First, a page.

So after more research today, I settled on Acronis True Image 2017 Next Generation. It has a number of  unique security features, such as anti-ransomware protection (important to me), digitally signed backups via blockchain, universal restore (restore a backup to dissimilar hardware), and can also backup your phone to the cloud. They also have Facebook integration for backing up all your FB photos, videos, and posts. I had used Acronis previously (in 2014), and knew recovery disk and baremetal restores were their bread and butter. I also did research on NVMe support, and it looked like I was good to go on that front.

I downloaded the trial of the premium version of Acronis True Image 2017, and was pleased at the simple installation procedure. I configured a cloud backup job, and also a local backup job to an external USB drive. I then proceeded to make a WinPE based recovery media USB stick using the MVP Custom Media tool. That was pretty easy to do. I booted from the USB stick on my NVMe Lenovo 910 and viola! It recognized my drive and if I needed, I could easily restore my data.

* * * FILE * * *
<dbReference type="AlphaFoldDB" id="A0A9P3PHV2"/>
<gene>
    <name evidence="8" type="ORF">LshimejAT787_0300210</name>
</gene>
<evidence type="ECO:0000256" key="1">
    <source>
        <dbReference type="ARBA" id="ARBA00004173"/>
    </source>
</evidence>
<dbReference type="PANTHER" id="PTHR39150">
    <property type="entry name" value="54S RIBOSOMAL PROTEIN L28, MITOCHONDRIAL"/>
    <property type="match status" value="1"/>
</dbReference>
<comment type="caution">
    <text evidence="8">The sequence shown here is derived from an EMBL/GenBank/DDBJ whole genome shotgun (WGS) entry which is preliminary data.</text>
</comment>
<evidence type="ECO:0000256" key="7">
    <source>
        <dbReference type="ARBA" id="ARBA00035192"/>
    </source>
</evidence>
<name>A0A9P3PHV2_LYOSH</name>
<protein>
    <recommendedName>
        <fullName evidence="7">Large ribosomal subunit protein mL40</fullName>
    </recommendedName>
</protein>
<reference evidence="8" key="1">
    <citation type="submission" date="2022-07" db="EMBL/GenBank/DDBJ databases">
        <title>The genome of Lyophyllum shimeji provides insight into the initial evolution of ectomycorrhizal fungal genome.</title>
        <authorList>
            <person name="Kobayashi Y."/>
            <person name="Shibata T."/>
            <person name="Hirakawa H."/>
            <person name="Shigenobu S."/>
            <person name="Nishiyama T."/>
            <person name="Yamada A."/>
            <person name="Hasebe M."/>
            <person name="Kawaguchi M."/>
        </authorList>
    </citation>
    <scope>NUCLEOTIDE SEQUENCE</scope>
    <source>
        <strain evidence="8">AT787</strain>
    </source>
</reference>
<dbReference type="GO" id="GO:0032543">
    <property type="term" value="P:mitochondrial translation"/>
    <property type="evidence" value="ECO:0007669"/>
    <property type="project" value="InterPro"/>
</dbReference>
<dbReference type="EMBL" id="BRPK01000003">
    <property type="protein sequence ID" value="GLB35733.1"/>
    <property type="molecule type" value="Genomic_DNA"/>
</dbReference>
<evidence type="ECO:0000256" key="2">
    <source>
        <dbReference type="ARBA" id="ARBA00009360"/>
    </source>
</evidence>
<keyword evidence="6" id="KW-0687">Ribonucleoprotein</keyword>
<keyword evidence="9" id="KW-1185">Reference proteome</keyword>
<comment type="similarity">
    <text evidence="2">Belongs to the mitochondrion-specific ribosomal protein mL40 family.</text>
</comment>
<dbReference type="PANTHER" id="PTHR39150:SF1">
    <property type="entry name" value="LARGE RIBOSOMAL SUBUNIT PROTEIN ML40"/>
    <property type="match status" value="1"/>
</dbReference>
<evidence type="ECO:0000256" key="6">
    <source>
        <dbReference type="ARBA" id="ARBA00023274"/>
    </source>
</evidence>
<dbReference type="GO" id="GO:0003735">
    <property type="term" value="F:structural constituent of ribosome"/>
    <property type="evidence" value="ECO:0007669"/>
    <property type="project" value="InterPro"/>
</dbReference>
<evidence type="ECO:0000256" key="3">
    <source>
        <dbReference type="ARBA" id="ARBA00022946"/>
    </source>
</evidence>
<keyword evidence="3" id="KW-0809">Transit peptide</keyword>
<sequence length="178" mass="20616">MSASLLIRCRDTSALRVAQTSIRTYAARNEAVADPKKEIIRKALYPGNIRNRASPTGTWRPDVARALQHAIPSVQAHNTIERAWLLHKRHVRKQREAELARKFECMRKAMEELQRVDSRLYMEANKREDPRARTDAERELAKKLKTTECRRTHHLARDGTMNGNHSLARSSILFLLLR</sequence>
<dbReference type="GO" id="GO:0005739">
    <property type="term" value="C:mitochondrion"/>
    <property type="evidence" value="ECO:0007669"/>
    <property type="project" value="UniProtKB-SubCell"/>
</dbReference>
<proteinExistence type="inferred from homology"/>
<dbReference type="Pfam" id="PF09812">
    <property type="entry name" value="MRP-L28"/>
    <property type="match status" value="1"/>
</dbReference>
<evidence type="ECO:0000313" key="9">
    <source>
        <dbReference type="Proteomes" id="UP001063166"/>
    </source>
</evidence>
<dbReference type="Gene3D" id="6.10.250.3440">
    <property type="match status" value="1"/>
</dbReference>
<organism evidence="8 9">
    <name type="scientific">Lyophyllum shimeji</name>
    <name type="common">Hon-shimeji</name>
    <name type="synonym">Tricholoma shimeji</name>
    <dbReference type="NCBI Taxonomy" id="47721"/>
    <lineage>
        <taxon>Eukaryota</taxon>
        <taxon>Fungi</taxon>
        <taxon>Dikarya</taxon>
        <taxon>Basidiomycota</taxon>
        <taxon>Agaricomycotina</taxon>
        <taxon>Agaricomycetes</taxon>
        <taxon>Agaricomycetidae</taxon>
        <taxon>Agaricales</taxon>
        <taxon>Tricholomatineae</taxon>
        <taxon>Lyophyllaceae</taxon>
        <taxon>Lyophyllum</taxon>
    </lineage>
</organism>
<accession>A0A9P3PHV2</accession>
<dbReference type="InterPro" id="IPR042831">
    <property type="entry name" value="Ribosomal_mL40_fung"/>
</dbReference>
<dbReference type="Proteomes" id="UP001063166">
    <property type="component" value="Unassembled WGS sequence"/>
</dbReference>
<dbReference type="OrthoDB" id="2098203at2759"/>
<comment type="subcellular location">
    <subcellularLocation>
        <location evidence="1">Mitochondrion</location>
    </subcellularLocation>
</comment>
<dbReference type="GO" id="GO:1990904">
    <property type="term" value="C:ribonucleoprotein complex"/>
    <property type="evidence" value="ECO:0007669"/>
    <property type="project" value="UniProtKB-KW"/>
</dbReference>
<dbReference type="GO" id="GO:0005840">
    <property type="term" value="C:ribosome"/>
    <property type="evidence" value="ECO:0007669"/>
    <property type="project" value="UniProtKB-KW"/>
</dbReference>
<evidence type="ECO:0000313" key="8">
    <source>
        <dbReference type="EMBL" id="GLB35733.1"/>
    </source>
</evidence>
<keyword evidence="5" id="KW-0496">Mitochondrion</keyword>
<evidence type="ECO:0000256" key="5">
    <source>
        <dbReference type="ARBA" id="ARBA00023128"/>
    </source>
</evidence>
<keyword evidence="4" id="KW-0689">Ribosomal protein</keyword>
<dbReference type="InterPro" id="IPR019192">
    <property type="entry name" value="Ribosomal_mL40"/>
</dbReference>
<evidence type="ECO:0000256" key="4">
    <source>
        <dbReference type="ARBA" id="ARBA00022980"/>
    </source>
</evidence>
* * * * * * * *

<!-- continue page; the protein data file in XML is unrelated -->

I now feel a lot better about being able to restore my data in case I need to re-image a computer from scratch. You can also easily inject your own drivers into the WinPE image to recognize things like NICs, WiFi, etc. So there’s a lot of room to customize the recovery image, if needed. There are also a lot more backup controls than Carbonite, and has other features like ‘clone disk’ and ‘drive cleanser’, all of which could be useful. I also installed their client on my iPhone, and started a full cloud backup. Here’s a screenshot of the main dashboard.